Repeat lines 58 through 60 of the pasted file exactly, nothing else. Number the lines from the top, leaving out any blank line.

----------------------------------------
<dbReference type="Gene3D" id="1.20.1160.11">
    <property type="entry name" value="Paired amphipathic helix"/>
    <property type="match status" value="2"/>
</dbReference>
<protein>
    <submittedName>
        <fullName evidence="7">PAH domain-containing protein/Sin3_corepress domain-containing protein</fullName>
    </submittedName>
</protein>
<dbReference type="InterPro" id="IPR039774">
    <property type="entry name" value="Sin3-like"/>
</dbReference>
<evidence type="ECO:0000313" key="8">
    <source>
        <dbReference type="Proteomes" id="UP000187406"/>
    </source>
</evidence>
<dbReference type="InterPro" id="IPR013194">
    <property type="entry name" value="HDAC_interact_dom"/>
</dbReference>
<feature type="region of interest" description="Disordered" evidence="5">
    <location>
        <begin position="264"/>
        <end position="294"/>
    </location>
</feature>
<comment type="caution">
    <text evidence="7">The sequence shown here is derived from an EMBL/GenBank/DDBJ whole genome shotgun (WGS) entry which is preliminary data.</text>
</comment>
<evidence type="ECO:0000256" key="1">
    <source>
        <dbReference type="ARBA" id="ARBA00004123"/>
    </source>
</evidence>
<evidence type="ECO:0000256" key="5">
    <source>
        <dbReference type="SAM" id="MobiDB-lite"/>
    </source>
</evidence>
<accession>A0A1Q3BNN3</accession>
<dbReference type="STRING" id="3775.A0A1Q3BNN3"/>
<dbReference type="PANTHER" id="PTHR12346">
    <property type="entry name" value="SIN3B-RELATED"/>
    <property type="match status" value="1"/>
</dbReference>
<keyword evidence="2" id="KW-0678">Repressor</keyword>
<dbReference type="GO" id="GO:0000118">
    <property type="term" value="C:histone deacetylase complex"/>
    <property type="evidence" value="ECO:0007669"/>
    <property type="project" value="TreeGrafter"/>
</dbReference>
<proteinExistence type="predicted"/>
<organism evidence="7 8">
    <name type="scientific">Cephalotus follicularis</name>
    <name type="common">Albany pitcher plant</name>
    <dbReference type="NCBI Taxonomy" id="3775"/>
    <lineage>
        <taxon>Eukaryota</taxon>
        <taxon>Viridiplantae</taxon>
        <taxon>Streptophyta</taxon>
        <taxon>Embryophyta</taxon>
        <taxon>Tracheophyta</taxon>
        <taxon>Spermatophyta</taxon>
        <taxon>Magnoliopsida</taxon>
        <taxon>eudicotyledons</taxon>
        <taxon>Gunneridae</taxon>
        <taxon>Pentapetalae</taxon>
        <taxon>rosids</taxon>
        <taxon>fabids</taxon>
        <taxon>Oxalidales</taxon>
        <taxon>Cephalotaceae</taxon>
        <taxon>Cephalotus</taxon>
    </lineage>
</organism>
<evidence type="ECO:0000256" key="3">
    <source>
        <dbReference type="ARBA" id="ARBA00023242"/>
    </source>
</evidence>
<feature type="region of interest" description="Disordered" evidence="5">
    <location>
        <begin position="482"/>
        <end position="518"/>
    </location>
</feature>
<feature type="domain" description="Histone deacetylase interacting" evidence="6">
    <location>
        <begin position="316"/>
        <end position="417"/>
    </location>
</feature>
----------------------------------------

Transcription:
        <taxon>Eukaryota</taxon>
        <taxon>Viridiplantae</taxon>
        <taxon>Streptophyta</taxon>